How to help Blind People get around when you’re not sure of your approach
Action for Blind People has produced fact sheet to offer advice on approaching blind people to help them get around. We print the full version here:
Guiding people who are blind or partially sighted
There are an estimated two million people in the UK who are blind or partially sighted. Public or unfamiliar places can sometimes prove challenging for visually impaired people. Although many can and do find their way around on their own, on occasion, some will require assistance. The following guidelines should be used when approaching and guiding blind or partially sighted people.
A blind or partially sighted person may well be unaware of you as you approach, so say hello before you touch them in any way. Ask politely if they require assistance - remember, not all blind and partially sighted people need help getting around! If help is needed, ask where they would like to go.
Offer your arm for the blind or partially sighted person to hold just above the elbow. Keep your guiding arm at your side. Make sure that you are both facing in the same direction and set off, remembering not to walk too slowly or too fast. The person you are guiding will walk half a step behind you and will be able to detect any body movements of yours that indicate a turn or a step. Some visually impaired people prefer to put their hand on the shoulder of the person guiding them. The best grip is the one that the person being guided is most comfortable with. If you are unsure what grip the person you are guiding prefers, ask them.
Steps and stairs
As you approach a step or a stair, pause and say “step up”, or “step down”. When you reach level ground again take a step forwards, then pause to give the person you are guiding time to complete the last step. If there is a handrail or banister, say so. Some visually impaired people prefer to use their foot to feel where steps begin and end.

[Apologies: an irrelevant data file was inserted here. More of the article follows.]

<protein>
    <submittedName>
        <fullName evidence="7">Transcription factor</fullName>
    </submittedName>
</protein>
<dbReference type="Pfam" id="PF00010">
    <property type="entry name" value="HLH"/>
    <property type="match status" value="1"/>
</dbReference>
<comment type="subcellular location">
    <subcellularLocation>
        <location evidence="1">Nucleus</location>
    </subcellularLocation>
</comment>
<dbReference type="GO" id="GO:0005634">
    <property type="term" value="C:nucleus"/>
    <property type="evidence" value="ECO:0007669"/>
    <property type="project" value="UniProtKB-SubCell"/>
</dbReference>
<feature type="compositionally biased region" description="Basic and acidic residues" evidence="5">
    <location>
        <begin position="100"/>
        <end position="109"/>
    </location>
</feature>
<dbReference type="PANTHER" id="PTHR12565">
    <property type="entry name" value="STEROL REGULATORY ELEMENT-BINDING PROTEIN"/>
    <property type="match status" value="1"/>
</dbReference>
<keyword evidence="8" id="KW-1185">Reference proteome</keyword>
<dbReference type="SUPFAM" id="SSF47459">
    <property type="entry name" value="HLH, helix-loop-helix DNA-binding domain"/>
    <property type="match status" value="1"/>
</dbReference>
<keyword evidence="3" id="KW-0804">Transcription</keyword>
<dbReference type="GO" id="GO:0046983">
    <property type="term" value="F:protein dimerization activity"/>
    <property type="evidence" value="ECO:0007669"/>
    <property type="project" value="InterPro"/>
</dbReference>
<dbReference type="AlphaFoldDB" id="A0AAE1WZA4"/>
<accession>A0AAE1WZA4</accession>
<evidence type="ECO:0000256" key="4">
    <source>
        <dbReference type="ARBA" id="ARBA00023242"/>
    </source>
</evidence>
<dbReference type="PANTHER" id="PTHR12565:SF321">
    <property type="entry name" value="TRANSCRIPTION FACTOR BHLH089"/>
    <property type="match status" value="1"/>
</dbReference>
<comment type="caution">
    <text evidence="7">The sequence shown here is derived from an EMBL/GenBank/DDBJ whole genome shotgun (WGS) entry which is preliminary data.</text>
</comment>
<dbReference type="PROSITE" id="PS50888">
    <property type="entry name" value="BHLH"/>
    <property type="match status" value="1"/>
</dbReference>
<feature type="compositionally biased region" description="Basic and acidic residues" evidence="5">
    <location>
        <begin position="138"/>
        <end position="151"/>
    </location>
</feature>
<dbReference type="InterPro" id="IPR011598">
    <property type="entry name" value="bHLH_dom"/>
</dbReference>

In a busy crowd, or a confined space, you may need to walk in single file. Move your arm around to the middle of your back, keeping it straight. The person you are guiding will move in behind you, extending their own arm to allow enough distance to walk comfortably. When the need to walk in single file is over, move your arm back to its original position and continue to walk half a step ahead.
When the journey is over make sure the blind or partially sighted person knows where they are, the direction in which they are facing and where they should go next. When you leave them, remember to say that you are going so that the visually impaired person is not left talking to him or herself.
- Take extra care when guiding through crowds or traffic.
- Use pedestrian crossings wherever possible.
- Keep your eyes open for potential hazards such as parked cars, kerbs, overhanging bushes, or rubbish bins and give the person you are guiding plenty of warning.
- Don’t raise your voice when speaking to a blind or partially sighted person. Loss of sight does not necessarily mean loss of hearing.
- Help a visually impaired person into a car by placing one of their hands on the door and one on the edge of the roof so that they can guide themselves in safely.
- Let the person you are guiding know of any possible aid to mobility, such as guide rails, especially on buses or trains.
- Never distract a working guide dog by stroking, feeding or calling it.
- If you see a guide dog user at a crossing holding the dog’s lead rather than the harness, offer to help in the usual way.